Credit suisse messy drift requires a steer from gottstein

Credit Suisse Chaotic Drift Requires Gottstein Steering

Credit Suisse shareholders will agree that 2022 is a year of transition for the bank. Opinions differ on the destination. Even more so after Wednesday's warning that a second-quarter loss is now likely. After Credit Suisse's involvement in the Archegos prime-broking and Greensill lending scandals, a clumsy investment banking division is in the spotlight. Prosaic poor performance is the problem this time.

The Swiss lender appears to be suffering from chaotic drift. The phenomenon previously affected Barclays, Deutsche Bank and Rolls-Royce. Unruly currents drive the sufferer from crisis to crisis. Each disaster can be considered individually exceptional. Together, they point to successive leadership failures and an entitled culture among employees.

This time, Credit Suisse's investment bank was plagued by market conditions rather than toxic clients and employees. Rising inflation and war in Ukraine meet a shrunken topline, largely from unfashionable interest rates and stocks.

Shares have fallen by two-fifths since the start of 2021, lagging the broader European banking sector by half. With a multiple of 0.4 times the material book value, they have never been more favorable.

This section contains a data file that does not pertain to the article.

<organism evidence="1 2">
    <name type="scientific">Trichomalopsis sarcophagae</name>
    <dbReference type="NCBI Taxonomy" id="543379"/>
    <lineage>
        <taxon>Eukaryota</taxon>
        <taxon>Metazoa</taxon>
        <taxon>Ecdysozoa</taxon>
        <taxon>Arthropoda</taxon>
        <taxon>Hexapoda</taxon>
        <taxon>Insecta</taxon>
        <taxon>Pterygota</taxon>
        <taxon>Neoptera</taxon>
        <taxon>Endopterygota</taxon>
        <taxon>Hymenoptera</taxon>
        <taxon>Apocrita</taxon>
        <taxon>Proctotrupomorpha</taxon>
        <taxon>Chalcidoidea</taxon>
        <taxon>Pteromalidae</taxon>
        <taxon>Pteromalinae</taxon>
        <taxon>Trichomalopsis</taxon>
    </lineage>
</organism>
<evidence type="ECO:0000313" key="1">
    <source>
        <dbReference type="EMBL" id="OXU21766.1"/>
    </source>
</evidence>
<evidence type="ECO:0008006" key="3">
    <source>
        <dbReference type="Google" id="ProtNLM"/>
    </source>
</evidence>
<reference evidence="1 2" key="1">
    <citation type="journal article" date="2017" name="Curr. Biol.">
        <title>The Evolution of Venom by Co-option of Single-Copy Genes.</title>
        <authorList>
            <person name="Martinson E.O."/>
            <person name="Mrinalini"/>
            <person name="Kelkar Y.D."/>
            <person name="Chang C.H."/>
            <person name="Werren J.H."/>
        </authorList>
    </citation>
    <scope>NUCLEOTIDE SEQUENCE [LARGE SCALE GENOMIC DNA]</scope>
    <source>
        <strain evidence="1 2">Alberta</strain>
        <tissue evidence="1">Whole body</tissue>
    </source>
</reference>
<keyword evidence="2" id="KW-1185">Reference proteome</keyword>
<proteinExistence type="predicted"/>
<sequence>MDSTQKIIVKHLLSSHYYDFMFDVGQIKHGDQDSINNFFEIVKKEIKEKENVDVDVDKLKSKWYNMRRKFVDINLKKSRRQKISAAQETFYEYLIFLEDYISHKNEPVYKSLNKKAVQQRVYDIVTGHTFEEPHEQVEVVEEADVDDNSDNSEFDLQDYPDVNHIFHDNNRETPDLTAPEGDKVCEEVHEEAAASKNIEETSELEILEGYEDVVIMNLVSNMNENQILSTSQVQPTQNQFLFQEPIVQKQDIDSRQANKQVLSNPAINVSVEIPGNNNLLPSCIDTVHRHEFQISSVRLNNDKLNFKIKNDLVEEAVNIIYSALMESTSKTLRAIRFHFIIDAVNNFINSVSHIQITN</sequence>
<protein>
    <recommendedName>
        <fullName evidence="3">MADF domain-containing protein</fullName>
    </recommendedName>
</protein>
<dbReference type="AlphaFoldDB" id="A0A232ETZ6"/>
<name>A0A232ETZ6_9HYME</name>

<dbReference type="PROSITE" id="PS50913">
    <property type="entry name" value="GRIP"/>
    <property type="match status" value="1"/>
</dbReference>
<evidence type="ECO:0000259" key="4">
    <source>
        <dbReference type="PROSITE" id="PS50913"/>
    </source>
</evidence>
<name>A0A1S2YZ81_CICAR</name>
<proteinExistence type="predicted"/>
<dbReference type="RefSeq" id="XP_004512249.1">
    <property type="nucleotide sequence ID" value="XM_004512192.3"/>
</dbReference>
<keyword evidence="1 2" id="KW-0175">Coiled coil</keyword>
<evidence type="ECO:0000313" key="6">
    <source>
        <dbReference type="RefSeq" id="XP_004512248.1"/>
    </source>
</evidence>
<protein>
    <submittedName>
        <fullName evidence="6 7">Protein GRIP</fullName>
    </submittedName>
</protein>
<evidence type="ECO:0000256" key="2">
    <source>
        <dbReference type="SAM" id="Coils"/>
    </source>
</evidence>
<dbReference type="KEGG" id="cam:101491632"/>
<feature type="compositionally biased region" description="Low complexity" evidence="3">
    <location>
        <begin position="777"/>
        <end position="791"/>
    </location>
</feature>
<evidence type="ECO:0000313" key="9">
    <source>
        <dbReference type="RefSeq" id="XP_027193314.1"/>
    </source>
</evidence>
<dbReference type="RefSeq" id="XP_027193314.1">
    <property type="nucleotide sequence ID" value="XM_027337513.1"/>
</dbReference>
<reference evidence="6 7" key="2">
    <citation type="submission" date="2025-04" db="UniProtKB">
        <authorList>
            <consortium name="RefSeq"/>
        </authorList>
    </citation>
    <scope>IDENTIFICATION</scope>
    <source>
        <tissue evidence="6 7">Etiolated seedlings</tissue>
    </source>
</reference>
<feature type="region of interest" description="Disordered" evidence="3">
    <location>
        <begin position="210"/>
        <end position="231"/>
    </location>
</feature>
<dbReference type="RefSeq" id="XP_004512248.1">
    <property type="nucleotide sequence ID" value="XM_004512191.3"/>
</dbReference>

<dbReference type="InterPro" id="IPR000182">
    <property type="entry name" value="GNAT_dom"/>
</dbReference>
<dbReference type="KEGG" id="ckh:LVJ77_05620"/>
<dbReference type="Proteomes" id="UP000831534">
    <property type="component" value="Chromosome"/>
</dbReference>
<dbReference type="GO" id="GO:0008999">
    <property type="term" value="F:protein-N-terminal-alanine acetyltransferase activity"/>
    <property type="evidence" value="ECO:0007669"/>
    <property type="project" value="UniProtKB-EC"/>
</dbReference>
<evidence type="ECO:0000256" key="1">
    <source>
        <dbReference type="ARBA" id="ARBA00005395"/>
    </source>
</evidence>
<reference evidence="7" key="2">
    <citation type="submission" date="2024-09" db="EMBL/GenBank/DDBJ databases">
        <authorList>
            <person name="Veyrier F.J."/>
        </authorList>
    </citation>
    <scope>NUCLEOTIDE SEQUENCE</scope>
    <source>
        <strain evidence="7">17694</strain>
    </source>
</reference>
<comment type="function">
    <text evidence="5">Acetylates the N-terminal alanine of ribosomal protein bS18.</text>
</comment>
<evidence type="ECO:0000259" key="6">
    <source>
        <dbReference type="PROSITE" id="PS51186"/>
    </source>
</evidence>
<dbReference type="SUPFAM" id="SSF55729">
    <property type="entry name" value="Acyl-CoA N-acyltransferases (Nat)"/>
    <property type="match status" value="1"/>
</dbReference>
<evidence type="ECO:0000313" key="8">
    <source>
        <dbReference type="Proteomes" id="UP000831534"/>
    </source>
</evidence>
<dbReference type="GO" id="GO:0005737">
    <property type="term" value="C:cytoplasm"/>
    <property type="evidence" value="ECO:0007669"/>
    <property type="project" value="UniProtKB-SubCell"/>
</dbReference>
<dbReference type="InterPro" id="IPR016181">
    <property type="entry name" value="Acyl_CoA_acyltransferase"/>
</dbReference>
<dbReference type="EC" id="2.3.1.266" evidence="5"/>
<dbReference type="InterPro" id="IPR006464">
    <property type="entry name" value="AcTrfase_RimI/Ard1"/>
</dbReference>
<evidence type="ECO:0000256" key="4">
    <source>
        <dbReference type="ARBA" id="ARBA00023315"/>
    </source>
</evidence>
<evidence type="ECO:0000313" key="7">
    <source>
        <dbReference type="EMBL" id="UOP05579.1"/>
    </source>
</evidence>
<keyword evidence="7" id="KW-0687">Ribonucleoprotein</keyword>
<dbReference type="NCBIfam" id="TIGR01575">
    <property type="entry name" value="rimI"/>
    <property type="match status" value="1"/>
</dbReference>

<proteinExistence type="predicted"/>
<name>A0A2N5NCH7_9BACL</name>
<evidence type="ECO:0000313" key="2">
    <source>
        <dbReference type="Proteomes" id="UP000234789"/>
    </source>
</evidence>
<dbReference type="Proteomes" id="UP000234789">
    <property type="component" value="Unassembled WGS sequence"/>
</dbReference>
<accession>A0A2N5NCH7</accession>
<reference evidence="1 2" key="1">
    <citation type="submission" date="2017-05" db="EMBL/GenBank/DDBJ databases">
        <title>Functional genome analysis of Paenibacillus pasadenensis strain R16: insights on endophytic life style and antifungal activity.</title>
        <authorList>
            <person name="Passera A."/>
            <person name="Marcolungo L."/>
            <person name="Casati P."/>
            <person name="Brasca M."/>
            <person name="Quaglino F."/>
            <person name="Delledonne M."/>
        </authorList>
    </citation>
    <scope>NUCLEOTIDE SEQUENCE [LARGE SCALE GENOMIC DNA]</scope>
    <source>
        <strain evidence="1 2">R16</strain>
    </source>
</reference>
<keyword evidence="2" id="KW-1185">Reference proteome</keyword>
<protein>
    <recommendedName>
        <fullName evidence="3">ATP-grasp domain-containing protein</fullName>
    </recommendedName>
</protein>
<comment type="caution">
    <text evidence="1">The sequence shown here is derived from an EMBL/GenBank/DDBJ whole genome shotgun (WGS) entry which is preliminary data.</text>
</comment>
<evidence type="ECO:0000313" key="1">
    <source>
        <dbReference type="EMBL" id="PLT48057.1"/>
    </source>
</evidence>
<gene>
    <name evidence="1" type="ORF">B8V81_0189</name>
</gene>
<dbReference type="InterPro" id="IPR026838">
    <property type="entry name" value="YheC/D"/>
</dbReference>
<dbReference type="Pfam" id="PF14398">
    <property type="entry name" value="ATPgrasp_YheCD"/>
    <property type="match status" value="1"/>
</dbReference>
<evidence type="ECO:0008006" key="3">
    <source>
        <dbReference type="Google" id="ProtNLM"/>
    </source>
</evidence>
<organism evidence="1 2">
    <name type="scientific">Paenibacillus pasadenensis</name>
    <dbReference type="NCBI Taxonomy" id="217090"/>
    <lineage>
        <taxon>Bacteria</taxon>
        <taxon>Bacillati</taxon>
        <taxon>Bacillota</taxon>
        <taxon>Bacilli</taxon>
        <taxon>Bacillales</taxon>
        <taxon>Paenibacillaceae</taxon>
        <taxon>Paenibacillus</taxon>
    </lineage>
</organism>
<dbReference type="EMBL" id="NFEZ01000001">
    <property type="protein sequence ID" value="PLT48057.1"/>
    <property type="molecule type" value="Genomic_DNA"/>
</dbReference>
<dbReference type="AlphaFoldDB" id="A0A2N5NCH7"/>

The departure of "hands-on" chairman Antonio Horta-Osorio after violations of quarantine rules – and the arrival of a more traditional chairman figure in Axel Lehmann – means the buck stops with CEO Thomas Gottstein. After two years on the job, it's time for him to prove he's got Credit Suisse by the throat. It's not enough to replace a culture of frivolity at the investment bank with one of mediocrity.

Regulatory equity is another issue. Credit Suisse has ruled out funding. But the bank's room for maneuver appears limited. The common equity tier 1 ratio was 13.8 percent at the end of the first quarter. A target of 14 percent by 2024 remains in place. But on Wednesday, the bank announced it would operate at 13.5 percent in the short term.

Assuming retained earnings remain tight, about 3.5 billion Swiss francs ($3.6 billion) remain before the CET1 ratio falls to 12.2 percent, the level at which new capital was deemed necessary last year.

This leaves room for modest new legislation, which last year amounted to 1.2 billion. Franks totaled, but no explosions on the scale of Archegos. Europe is heading for a downturn. Gottstein better pray the last Credit Suisse skeleton has rattled out of its closet.